Alternative RNA splicing and mutations in spliceosome genes are common features of human cancer. For example, recurring mutations of spliceosome genes in Myelodysplastic Syndrome (MDS) and Acute Myeloid Leukemia (AML) most frequently involve U2AF1, SF3B1, and SRSF2. Although aberrant RNA splicing is implicated in the pathogenesis of human cancers, it is less understood which misspliced genes contribute the malignant state. A global analysis of alternatively spliced genes and RNA isoforms in breast cancer, lung cancer, and AML revealed enrichment of alternatively spliced genes associated with inflammatory and immune pathways in the cancer cells as compared to the respective normal tissues. One such example is cancer-specific isoform expression of Interleukin Receptor Associated Kinase 4 (IRAK4), a serine/threonine kinase downstream of toll-like receptor (TLR) signaling and implicated in the pathogenesis of MDS/AML (Rhyasen et al., Cancer Cell 2013). Examination of the spliced isoforms by RNA sequencing showed that normal tissues preferentially express an alternatively spliced isoform of IRAK4 resulting from exclusion of the exon 4 (IRAK4-Short). In contrast, the majority of MDS and AML samples exclusively express an IRAK4 isoform that includes exon 4 (IRAK4-Long). Skipping of IRAK4 exon 4 results in an in-frame deletion of the N-terminal death domain, which is required for IRAK4 oligomerization and efficient TLR signaling, yet retains its C-terminal kinase domain. Immunoblotting confirmed that MDS/AML samples predominantly express the IRAK4-Long protein, while normal hematopoietic BM cells express the IRAK4-Short protein lacking the N-terminal domain. IRAK4-Long expression is significantly associated with increased NF-kB and innate immune signaling and correlates with poor AML patient outcome. Functional characterization of the IRAK4 isoforms in human AML cell lines revealed that IRAK4-Long induces NF-kB activation. In contrast, IRAK4-Short is less efficient at activating NF-kB (via phosphorylation of IKKbeta), yet it activates p38/MAPK signaling. To gain insight into the alternative splicing regulation of IRAK4 exon 4, we examined IRAK4 isoform expression and associated spliceosome gene mutations in MDS/AML patients. Of all examined genetic associations, mutation of U2AF1 (S34F) significantly correlated with inclusion of exon 4 and expression of IRAK4-Long, suggesting that mutations in U2AF1 instruct expression of IRAK4 RNA isoforms with maximal functional potential. To explore the direct regulation of IRAK4 by U2AF1, wildtype or mutant (S34F) U2AF1 were expressed in CD34+ cord blood cells, and IRAK4 isoform expression and exon usage was determined by RNA-sequencing. Expression of U2AF1-S34F resulted in significant retention of IRAK4 exon 4 (i.e. IRAK4-Long), while expression of wildtype U2AF1 correlated with exclusion of IRAK4 exon 4 (i.e., IRAK4-Short). Moreover, exon 4 and flanking intron sequences were cloned into a splicing reporter. Overexpression of U2AF1-S34F induced retention of the cassette exon 4, while wild-type U2AF1 mediated exclusion of exon 4. Taken together, these findings illustrate the importance of cancer-associated RNA splicing alterations and their consequences on downstream molecular networks required for cancer pathogenesis. In addition, we find that U2AF1 mutations result in expression of IRAK4 isoforms providing a genetic link to chronic innate immune signaling and IRAK1/4 activation in MDS and AML.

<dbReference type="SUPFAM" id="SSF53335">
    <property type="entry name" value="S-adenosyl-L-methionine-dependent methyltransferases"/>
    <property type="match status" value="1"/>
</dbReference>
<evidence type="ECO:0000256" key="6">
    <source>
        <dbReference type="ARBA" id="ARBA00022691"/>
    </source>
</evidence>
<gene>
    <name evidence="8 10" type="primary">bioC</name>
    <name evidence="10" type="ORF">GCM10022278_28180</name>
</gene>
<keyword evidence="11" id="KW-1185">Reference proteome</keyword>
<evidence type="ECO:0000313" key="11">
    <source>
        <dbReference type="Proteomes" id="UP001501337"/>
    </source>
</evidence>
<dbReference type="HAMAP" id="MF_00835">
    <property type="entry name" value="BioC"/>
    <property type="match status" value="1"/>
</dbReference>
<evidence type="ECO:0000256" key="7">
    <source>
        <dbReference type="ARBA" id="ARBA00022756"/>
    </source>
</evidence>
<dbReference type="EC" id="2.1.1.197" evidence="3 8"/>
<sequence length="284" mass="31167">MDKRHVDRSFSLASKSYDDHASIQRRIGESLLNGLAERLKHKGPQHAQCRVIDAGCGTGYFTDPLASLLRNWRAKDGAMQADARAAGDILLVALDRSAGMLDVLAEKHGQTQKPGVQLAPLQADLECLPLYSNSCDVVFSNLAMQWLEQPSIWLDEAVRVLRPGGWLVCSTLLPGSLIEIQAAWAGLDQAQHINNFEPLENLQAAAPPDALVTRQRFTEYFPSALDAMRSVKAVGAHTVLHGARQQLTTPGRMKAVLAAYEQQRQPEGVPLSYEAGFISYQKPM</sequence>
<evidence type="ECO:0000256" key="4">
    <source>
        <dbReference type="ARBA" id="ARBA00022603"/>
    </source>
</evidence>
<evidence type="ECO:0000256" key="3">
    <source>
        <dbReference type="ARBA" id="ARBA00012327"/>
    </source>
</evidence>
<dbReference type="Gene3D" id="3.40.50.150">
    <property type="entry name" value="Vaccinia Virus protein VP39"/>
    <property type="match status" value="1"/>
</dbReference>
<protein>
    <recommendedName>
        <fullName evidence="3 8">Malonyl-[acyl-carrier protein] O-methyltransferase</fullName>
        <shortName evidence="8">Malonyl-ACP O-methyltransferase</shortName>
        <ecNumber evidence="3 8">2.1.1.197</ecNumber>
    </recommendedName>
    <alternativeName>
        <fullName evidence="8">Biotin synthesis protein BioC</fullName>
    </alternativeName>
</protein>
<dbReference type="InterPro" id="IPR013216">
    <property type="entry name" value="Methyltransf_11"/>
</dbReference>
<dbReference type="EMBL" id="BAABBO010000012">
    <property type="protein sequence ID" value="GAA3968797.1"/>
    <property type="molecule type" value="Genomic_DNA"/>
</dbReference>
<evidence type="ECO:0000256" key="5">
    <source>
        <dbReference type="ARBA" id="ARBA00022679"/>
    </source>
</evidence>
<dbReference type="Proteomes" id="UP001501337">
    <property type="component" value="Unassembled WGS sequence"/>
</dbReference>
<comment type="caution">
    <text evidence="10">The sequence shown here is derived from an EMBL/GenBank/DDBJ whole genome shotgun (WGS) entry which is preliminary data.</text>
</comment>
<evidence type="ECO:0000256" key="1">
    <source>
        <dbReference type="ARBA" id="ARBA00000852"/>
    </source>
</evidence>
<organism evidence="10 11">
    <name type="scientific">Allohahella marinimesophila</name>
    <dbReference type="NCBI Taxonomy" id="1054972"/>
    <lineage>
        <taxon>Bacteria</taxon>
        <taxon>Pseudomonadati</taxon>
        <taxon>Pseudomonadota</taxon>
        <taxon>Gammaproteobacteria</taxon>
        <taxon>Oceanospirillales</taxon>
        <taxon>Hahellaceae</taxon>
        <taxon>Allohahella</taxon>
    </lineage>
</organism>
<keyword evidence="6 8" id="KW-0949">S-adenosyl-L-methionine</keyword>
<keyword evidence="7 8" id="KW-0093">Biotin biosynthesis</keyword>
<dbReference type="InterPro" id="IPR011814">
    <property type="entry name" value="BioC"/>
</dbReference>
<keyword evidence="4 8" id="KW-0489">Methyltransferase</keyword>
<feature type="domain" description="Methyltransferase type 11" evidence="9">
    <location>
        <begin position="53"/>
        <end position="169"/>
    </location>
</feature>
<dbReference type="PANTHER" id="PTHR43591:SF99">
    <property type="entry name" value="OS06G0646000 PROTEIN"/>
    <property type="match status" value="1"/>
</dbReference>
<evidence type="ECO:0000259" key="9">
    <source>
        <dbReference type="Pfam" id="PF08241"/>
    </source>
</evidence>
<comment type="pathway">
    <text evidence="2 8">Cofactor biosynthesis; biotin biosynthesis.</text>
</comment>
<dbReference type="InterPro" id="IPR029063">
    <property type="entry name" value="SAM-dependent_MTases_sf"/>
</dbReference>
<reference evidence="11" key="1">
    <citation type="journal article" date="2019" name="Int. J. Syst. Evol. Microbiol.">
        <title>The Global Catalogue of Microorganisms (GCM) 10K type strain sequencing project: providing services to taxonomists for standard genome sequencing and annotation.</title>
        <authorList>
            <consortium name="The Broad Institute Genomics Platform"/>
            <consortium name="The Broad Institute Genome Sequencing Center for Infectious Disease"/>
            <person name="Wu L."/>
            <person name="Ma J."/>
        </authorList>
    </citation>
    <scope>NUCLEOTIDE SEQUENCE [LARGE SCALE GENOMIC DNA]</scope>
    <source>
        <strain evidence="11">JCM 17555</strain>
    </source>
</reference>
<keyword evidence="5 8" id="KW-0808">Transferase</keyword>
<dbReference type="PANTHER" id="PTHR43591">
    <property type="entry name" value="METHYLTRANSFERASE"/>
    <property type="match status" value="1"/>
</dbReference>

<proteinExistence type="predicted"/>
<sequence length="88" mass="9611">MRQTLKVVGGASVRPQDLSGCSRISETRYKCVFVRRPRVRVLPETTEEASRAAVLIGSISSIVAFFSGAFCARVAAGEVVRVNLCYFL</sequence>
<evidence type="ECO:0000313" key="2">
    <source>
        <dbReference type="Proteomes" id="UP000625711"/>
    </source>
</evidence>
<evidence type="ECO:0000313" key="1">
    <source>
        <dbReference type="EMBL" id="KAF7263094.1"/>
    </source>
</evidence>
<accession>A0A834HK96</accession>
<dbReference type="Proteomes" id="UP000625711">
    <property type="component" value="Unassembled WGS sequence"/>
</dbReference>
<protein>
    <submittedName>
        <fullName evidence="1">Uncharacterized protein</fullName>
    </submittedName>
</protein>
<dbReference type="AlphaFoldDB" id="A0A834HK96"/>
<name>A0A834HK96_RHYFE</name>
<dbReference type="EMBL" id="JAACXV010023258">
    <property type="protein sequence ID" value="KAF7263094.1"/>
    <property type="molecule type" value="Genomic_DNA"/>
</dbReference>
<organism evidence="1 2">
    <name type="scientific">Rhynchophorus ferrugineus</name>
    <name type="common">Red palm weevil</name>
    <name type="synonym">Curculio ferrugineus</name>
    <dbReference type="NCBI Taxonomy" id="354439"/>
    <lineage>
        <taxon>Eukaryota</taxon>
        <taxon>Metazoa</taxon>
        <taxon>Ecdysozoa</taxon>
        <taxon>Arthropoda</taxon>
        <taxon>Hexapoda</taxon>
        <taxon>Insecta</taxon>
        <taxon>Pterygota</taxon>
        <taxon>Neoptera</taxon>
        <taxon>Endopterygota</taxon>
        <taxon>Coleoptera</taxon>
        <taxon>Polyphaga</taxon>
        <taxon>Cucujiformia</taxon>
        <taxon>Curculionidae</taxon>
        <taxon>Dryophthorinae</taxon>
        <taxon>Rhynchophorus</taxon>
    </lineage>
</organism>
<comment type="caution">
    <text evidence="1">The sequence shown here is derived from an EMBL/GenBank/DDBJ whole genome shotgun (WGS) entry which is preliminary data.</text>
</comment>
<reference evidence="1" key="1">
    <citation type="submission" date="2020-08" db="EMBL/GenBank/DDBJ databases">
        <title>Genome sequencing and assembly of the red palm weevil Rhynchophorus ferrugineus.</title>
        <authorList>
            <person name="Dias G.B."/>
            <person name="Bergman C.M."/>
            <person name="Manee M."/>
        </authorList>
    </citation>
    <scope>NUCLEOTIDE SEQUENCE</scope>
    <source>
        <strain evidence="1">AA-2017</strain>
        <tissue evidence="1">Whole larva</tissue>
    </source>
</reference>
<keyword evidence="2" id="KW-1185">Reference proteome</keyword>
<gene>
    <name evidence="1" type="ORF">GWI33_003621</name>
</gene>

No relevant conflicts of interest to declare.

Author notes


Asterisk with author names denotes non-ASH members.

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